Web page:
Diversity, equity, and inclusion’s newest frontier is the job interview.
To expand access to job opportunities, employers are increasingly disclosing details about their hiring process, and some are even training candidates to interview before they encounter a hiring manager.
Portia Kibble Smith, executive recruiter and diversity and inclusion lead at Karat, a company that conducts technical interviews with software engineers on behalf of hiring companies, noticed that Black interviewees weren’t succeeding in technical evaluations, and it wasn’t for lack of engineering knowledge.
“We were doing lots of interviews at schools like U.C. Berkeley and Stanford. I took it to an HBCU [Historically Black Colleges and Universities] and realized that some of our HBCU candidates were not even familiar with what a technical interview was, or could not actually pass the bar, and that was very concerning to me,” said Kibble Smith. “Since we were the subject matter experts in understanding what a technical interview was, we should be able to pass on that knowledge and allow people to practice and get feedback.”
In 2021, Kibble Smith launched Brilliant Black Minds, a program within Karat that seeks to close this “interview access gap” by training Black software engineers to excel in technical interviews through practice and feedback. “It gives them a peek behind the door, and allows them the opportunity to know, ‘what do I need to do to get ready?’” she said.
Karat’s training program coincides with a larger trend: employers are pulling back the curtain on interview and hiring practices once considered inside-only information in favor of disclosure, advice, and coaching.
Employer-endorsed interview tips aren’t entirely new. In 2019, Google built a YouTube library of videos containing resume-writing tips and interview advice for job seekers, and it’s not uncommon to for applicants to get advance notice on who will be interviewing them and why. But a wider range of companies are becoming more proactive in training applicants to interview, and candidates without previous training are reaping the benefits.
On its careers site, video game streaming platform Twitch provides interview prep questions and advice “to demystify your quest.” Applicants to Microsoft get role-specific advice on the company’s careers site, including this tip for engineers: “You should know the details of at least one n*log(n) sorting algorithm, preferably two (for example, quicksort and merge sort). You’ll need to explain the complexity of your algorithm (big O).”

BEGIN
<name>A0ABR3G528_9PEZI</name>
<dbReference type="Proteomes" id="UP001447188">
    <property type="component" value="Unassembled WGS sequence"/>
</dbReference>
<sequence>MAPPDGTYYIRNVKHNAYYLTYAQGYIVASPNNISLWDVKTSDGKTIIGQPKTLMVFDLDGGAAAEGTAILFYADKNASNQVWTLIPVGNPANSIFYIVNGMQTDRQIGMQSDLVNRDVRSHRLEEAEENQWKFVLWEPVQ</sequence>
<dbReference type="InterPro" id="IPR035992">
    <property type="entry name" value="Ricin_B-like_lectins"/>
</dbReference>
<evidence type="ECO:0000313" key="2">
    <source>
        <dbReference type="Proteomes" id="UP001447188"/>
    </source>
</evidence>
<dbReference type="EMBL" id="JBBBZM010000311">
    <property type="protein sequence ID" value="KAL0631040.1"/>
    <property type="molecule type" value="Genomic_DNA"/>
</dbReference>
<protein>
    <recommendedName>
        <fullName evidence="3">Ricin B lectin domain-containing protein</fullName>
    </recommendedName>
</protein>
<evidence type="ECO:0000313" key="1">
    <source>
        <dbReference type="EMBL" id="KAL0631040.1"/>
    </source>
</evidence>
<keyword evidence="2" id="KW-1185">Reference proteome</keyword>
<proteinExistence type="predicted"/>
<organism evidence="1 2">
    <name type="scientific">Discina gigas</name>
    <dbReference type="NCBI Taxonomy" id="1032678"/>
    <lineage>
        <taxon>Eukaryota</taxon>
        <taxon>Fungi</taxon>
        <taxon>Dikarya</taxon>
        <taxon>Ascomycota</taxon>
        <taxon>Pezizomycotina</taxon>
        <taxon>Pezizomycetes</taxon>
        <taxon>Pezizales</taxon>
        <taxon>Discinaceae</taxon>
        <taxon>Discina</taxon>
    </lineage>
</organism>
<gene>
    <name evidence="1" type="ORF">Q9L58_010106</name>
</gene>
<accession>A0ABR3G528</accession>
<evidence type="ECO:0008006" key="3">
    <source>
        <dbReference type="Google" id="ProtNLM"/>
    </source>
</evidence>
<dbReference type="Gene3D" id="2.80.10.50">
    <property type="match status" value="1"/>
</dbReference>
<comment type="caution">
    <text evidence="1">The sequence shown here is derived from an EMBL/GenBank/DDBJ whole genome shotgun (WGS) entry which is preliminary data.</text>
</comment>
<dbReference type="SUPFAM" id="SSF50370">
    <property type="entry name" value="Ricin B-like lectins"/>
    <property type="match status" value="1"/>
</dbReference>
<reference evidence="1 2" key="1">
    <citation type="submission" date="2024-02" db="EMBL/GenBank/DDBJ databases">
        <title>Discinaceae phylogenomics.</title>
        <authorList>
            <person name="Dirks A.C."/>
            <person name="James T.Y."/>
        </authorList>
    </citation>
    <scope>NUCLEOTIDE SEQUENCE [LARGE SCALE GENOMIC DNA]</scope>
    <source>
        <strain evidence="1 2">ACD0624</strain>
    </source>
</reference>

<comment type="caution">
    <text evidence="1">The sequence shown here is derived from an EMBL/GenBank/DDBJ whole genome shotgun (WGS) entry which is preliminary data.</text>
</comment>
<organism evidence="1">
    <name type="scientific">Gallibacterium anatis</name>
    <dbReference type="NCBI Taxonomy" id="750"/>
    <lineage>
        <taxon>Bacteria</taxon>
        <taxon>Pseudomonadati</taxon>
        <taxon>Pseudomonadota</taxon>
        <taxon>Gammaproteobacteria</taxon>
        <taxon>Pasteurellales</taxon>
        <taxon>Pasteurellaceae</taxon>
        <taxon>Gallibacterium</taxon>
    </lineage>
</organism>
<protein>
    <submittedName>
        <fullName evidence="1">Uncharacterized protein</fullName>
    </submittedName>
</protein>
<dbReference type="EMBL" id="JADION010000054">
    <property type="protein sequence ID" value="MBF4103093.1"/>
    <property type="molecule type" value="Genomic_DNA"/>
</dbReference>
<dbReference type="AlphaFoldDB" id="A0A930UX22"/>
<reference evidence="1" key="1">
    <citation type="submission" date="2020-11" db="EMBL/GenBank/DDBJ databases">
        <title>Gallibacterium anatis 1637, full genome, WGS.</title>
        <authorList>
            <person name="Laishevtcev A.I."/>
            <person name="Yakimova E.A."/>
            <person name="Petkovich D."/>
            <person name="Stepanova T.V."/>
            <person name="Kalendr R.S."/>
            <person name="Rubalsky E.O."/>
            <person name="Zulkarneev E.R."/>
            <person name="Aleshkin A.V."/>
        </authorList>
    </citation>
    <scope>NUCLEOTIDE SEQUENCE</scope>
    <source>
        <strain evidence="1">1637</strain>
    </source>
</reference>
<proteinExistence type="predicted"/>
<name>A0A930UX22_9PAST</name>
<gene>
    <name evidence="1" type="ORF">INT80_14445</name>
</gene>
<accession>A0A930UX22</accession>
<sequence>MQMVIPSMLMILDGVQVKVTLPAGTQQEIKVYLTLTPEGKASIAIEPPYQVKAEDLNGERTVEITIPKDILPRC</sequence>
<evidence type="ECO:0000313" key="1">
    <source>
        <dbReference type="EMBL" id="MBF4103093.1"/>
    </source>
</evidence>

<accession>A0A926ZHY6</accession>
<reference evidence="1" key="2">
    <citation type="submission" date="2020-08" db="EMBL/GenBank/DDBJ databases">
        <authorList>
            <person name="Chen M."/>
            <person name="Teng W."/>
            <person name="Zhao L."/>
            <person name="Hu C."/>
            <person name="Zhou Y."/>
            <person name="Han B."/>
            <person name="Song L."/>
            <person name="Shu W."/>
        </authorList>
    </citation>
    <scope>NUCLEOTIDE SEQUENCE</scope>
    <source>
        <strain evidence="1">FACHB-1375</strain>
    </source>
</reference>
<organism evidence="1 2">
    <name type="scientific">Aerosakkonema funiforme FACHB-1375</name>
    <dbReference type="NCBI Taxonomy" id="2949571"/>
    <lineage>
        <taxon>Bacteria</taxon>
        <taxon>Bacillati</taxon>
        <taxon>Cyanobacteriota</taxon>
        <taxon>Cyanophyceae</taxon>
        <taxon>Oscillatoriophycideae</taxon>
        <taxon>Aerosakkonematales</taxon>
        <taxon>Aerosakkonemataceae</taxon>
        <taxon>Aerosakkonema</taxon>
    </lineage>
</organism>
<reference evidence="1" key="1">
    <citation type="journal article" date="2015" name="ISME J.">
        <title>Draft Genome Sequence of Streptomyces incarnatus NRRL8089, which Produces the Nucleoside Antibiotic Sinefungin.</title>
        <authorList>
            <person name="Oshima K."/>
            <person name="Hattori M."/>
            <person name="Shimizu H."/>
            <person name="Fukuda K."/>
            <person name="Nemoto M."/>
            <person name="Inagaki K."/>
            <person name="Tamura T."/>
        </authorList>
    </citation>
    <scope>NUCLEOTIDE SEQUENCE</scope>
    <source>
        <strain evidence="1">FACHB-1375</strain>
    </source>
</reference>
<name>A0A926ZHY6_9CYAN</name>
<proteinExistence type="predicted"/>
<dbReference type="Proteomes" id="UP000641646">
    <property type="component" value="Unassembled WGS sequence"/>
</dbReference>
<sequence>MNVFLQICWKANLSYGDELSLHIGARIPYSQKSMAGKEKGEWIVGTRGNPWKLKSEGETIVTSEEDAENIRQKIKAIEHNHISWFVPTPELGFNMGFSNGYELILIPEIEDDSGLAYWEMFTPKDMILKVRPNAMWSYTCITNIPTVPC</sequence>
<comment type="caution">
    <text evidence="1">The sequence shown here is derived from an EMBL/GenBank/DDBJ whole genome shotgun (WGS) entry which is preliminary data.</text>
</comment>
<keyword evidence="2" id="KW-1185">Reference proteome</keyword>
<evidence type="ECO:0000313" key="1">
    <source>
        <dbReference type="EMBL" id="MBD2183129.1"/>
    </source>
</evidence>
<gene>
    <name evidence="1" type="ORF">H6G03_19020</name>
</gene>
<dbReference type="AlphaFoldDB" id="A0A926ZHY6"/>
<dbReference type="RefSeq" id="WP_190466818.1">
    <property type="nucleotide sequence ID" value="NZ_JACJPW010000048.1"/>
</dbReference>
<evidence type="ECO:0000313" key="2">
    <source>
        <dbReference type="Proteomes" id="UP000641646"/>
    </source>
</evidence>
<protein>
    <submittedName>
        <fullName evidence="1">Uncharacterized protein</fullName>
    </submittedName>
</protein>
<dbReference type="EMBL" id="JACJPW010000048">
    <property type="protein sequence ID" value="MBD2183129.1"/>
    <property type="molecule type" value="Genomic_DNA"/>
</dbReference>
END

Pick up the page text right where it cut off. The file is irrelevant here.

To prepare its own engineering applicants, job marketplace Indeed.com created a blog post that includes generic advice, like researching the company in advance, and information specific to Indeed, like the way candidates are evaluated.
“There was this idea to demystify the process of how you get the job,” said Al Lundy, senior director of tech recruiting at Indeed.com, about the decision to provide prep materials. “There are a lot of folks that actually have the skill sets, but they’ve never had the experience of going through the interview.”
Maria Healey, who works in marketing, encountered a new kind of interview in 2021 when she applied for a job as a growth marketing manager at podcast platform Wondery Plus. Before the interview, the recruiter sent Healey information on leadership principles, tips on answering behavioral questions, and details about how she would be evaluated. It was the first time she’d been prepped for an interview by the employer.
“It made me feel more positive about the company,” Healey said. “It made me feel more mentally prepared. It made me confident.”
Sharing details of the hiring processes and evaluation criteria increases efficiency. “It can help speed up the process for everyone,” said Erin Hendrick, director of global delivery and talent attraction programs at Indeed.com. When all parties come to the interview with a clear agenda, more gets done. “Being proactive actually cuts down the amount of ad hoc questions and back-and-forth.”
That the trend has gained purchase among tech companies is promising. The industry often leads the way in workplace trends. As Paige McGlauflin wrote for Fortune in November 2022, “Tech companies are tastemakers on the future of work and corporate culture.”
In September, Karat announced five partners in the Brilliant Black Minds program, all of them tech companies. Partners help fund the interview training and career development of participants and commit to hiring a specific number of engineers through the program.
Brittany Mitlo, university recruiting manager at language-learning platform Duolingo, a partner in Brilliant Black Minds, likened the training to test prep in school. “We’re not giving the exact ‘this is what I want you to say, and this is exactly what you’re going to see,’” she said. Interviewees are given topics to review or practice tests. “It’s absorbing it and learning how to break down a problem versus just having the problem in front of you and memorizing it.”
Indeed.com also joined Brilliant Black Minds, and Lundy said the program’s goal of training all Black engineers, not just entry-level talent, is a draw. He believes in the power of “skilling up those folks who are transitioning into a tech or product space that don’t necessarily have the skill sets, that didn’t get the schooling.”
Though its involvement is recent, Mitlo believes Duolingo is already seeing ripples. “To my estimation, we are seeing better representation from underrepresented populations in final stages than we ever have before,” she said. “I do believe that it’s because of the interview prep as well as these very long-term relationships that we’ve continued to build.”